'Codecademy Kids' Title / Loading page.  I wanted this app to look like a child's arts & crafts project.  Nearly every visual element looks like it was cut out of paper or cardboard, and drawn, painted, or pasted together.
All assets were created with consideration for the retina display.
This little monkey is Ratchet.  He's a "robot mechanic" and needs help building his robots - so he's going to show us how!
Rather than having students pursue badges, why not have them pursue items that have a story behind them, or at least some context?  Instead of badges, let students earn collectable robots.
Online Codecademy lessons are divided up into Tracks - Weekly Courses - Sections - Subsections.  Each weekly course would be a new robot to build (earn).  Each completed section would be equivalent to helping Ratchet build one part of the robot.  In the above sample, completion of the first section awards the student with the robot's feet and legs; the next section would earn the student the robot's torso and arms, and the following would be the robot's neck and head.
If some weekly courses have more sections than others, just design a robot that has a corresponding number of parts.  The robot can have multiple heads, arms, legs, or other completely imaginary appendages - they don't have to be anthropomorphic.  
I think having a drag and drop 'template system' would make coding simple for children.  In the previous image, there is a green button in the expanded toolbox that says "variable."  The student only has to drag and drop this "variable key" into the notepad.  Once the key is dropped - or "pasted" - it becomes a basic template for a variable that the student can customize.
Also here, the hint button (the question mark) has been selected, and Ratchet is giving the student a little help.
In order to create more complex lines of code, the student can drop a new key within a template that has already been created.  The paper texture expands to encapsulate all code contained between brackets.
In the online version of Codecademy, there are several points of interest on screen for the student to look at in any given moment: the instructions, the editor, and the console.  This might be a little confusing for a younger student, so I've consolidated all of that text into one location, and defined conventions for delineating between each type of text.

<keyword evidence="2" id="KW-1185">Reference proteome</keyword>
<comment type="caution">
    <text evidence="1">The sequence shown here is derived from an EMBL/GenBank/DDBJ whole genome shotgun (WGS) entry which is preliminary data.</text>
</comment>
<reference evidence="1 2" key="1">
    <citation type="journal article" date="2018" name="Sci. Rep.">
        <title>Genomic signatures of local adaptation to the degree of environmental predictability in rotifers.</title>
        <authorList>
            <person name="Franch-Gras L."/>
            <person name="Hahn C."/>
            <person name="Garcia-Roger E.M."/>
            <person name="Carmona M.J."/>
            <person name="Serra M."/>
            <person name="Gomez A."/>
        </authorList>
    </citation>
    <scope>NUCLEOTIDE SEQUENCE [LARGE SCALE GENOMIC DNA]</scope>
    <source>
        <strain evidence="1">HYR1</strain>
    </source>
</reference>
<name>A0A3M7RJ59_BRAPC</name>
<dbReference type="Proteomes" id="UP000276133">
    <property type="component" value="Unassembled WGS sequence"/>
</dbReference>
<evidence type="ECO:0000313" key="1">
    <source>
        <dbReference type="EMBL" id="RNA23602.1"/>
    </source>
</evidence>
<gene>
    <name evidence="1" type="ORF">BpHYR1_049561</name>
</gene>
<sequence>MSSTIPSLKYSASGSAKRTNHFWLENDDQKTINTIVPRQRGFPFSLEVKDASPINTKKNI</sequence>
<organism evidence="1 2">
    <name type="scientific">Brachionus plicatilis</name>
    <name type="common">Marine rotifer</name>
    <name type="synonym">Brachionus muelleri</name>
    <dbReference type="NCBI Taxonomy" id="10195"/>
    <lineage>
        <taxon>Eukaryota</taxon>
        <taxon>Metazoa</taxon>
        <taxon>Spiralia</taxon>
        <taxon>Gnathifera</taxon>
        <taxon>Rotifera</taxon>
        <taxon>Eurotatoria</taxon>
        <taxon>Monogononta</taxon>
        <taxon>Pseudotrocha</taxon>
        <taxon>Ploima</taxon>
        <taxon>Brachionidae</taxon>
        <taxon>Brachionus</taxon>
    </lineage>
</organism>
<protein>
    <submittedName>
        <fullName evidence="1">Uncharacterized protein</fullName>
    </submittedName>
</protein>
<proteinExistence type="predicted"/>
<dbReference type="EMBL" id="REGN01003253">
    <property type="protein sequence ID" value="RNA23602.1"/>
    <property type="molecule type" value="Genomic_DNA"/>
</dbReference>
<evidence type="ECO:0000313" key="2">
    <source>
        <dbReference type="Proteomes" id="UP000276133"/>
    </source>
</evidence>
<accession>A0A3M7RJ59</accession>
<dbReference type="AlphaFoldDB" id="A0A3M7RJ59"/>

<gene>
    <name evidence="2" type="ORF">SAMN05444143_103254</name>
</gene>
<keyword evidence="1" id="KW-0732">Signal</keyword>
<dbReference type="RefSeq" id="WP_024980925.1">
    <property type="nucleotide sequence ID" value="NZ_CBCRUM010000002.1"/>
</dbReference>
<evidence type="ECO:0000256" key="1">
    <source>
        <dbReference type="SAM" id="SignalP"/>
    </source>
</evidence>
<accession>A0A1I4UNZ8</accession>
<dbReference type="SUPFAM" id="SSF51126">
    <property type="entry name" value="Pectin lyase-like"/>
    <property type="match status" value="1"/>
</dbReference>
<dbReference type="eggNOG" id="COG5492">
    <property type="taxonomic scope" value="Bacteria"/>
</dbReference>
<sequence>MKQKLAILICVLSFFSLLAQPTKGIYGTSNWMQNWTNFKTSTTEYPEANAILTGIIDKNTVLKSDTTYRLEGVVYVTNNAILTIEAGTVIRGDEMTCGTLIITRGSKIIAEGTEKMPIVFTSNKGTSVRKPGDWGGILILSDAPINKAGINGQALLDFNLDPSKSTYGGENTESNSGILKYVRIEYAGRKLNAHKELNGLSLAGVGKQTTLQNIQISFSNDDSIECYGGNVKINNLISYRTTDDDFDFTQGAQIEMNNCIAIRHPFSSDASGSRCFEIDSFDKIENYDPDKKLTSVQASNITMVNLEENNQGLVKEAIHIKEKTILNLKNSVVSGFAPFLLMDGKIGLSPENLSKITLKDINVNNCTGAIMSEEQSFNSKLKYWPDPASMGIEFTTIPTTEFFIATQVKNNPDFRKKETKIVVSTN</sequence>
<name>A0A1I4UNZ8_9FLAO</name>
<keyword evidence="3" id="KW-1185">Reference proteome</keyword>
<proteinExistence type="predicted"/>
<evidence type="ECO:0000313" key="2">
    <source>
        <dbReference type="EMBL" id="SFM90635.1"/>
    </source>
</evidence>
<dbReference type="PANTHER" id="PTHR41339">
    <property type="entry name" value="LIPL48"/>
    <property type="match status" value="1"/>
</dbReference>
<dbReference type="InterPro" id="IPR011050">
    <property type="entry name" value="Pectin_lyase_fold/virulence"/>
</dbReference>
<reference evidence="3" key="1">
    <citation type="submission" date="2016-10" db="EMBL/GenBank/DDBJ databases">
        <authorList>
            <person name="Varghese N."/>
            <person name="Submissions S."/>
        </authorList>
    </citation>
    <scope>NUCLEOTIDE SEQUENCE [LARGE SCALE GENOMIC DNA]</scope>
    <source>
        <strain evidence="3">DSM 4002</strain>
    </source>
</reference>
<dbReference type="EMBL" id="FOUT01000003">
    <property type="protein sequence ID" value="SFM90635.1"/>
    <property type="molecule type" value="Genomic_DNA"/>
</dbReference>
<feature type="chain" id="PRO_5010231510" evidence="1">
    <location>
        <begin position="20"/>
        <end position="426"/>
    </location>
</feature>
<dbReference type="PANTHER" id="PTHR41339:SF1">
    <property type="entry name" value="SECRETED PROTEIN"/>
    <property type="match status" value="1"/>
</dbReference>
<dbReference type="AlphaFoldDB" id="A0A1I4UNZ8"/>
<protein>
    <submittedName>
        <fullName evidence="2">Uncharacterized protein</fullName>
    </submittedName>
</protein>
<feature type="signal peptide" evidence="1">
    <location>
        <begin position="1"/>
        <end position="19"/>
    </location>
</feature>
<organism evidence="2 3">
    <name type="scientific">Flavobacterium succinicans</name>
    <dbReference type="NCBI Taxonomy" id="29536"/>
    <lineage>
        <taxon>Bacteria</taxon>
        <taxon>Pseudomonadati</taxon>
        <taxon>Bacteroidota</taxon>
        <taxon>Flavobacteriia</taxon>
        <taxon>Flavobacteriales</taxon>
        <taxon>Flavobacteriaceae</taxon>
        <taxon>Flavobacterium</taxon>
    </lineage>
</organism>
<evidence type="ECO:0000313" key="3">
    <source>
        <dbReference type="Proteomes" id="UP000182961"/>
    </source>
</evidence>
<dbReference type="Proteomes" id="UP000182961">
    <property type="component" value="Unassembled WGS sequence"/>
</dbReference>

All instructional text is contained in word balloons.  Grey balloon text is purely informative, blue balloon text indicates that a task is being given, and pink balloon text appears when the hint / help button is tapped.
All editable code is contained in pieces of colored construction paper.  Anything that would be in the editor appears in this format.
Anything that would appear in the console is shown as grey text written directly on the notebook paper.  
The holes in the looseleaf paper are a visual element to help the student keep from losing his or her place when scrolling.
Here's all of Ratchet's individual parts.  He too is put together like an arts & crafts project.  Each indivudual piece can be exported as a single image, and would be fairly easy to animate.
While writing out full lines of code might be a bit much for the young beginner, one way to provide more complex challenges for advanced students would be optional mini-games.
In the above mini-game, the student has to connect each part of the function end-to-end, and in the correct order, before the lines of code hit the bottom.  If successful, the lines of code disappear and points are awarded; if the student makes a mistake, the mistake is highlighted in red and the lines of code are added to the bottom of the game screen.
This is a close-up of the robot from the above samples (I'm calling him Elmer).  Having the student collect characters instead of just badges opens up the possibility for all kinds of social features.  
Perhaps, if a student is particularly active one week, he or she can choose which robot they'd like to collect for that particular set of lessons.  Maybe there could be themed robots for Christmas or Halloween?  There might even be ways to work the student's robots into other mini-games.